This seems like good news to me because Willingham should get more ABs since he will also be playing in the OF.
http://mlb.mlb.com/NASApp/mlb/news/arti ... p&c_id=mlb
Marlins to split catching duties
Powerful Willingham to platoon with defensive standout Olivo
By Joe Frisaro / MLB.com
JUPITER, Fla. -- When Spring Training opened, one of the most hotly contested positions in Marlins camp was catcher.
The organization weighed whether to start power-hitting Josh Willingham or go with the more seasoned defensive standout, Miguel Olivo.
Now, with Opening Day set for Monday in Houston, the Marlins have resolved the position. Rather than go with one steady catcher, manager Joe Girardi will divide the job almost in half.
Olivo is slated to be behind the plate in the opener, catching Dontrelle Willis.
The 27-year-old Dominican Republic native has caught Willis' past two starts, and the two are developing a comfort level.
"He's an energy guy on the mound," Olivo said of working with the D-Train. "I'm real excited [about] catching him."
Like Willis, Olivo tends to play with high intensity.
"He will run through the wall for you," Girardi said. "If you could say one guy will run through that brick wall for you, it would be Miguel Olivo. I'm not saying the other guys won't. But you could actually tell Miguel, 'I want you to turn and run through that wall,' he'd go do it. The other guys would say, 'You kidding?' And then do it.
"[Olivo would] do it because he's trying to get better. He wants to get better. He works and works. He's a high-energy guy, which for me, is important for a catcher."
While Willingham has made great strides behind the plate, he is slated to start in left field in the opener. In an effort to keep him fresh, and get the most out of him offensively, the 27-year-old from Florence, Ala., will be used at multiple positions.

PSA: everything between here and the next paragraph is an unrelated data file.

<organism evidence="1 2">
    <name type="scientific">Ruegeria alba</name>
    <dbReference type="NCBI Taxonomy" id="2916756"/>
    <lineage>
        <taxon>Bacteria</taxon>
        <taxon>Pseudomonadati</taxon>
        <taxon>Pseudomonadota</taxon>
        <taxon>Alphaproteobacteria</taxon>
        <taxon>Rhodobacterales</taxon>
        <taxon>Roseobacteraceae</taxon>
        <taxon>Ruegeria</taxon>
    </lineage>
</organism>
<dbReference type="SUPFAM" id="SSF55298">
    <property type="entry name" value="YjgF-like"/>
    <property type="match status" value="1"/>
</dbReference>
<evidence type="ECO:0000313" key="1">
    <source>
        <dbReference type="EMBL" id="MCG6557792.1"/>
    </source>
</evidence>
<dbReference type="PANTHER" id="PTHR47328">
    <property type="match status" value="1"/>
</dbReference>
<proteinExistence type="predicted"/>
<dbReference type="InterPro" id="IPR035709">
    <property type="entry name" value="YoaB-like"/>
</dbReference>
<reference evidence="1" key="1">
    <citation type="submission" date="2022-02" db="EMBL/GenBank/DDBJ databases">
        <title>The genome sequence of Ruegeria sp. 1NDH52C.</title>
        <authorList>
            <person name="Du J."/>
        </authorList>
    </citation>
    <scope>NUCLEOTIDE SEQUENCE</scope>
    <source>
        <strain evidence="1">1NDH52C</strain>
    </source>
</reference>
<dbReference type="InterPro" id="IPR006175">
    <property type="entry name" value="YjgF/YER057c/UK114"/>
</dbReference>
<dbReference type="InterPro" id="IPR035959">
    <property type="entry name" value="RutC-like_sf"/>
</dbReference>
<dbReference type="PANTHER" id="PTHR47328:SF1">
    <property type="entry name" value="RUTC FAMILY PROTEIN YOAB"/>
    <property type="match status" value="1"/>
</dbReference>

Willingham has enjoyed a strong spring, batting .452 with four home runs and 12 RBIs in 31 at-bats.
Olivo's defense is not an issue, but offensively, he has been inconsistent. This spring, he is hitting .163 (8-for-49) with two homers and six RBIs, with 12 strikeouts.
"I know I can hit and play defense," Olivo said. "You have to let the game come to you."
Olivo attributes his struggles to being a bit too eager. Physically, he feels strong, and he says that has him literally looking to crush the ball.
"I have to relax and wait for the ball to come to me," Olivo said.
Girardi likes Olivo's energy, but notes he has to contain his eagerness.
"There is a fine line between being able to control your body and having all that energy," Girardi said. "He's learning how to do it. He wants to get a hit so bad that he will do anything it takes. If you told him to stand on his head, he would try it. Sometimes you try to make up for two weeks in one day. It doesn't work that way. You're anxious to get a hit. You're in a hurry to get a hit."
A career .229 hitter in just under three years of big-league service time, Olivo opened the year with the Mariners, batting just .151 in 54 games. Traded to the Padres on July 30, Olivo's numbers picked up, as he batted .304 in 37 games. Overall, he hit .221 with 12 home runs and 55 RBIs in 115 games.
Girardi says a key stat for Olivo is strikeouts. He fanned 80 times in 267 at-bats last year.
"We've talked to him a little bit about trying to go the other way a little bit more and trying to cut down on his swing a little bit," Girardi said. "If he puts the ball in play on a consistent basis, I think he will be pretty productive. Because when he puts the ball in play, he usually hits the ball pretty hard.
"I'm not really sure how productive he can be offensively. But I feel he can be pretty productive. He hit really well the last couple of months in San Diego. I don't see why that can't continue. For him, it's putting the ball in play."
Olivo is being given the responsibility of helping to guide a young pitching staff. The team's Spring Training success has given the players some confidence as they head into the regular season.
"If we play in the season like we've played in Spring Training, we're going to surprise a lot of people," Olivo said. "The thing is, we hustle. We're ready to play. We don't want to embarrass South Florida. We're going to show the people everything that we have."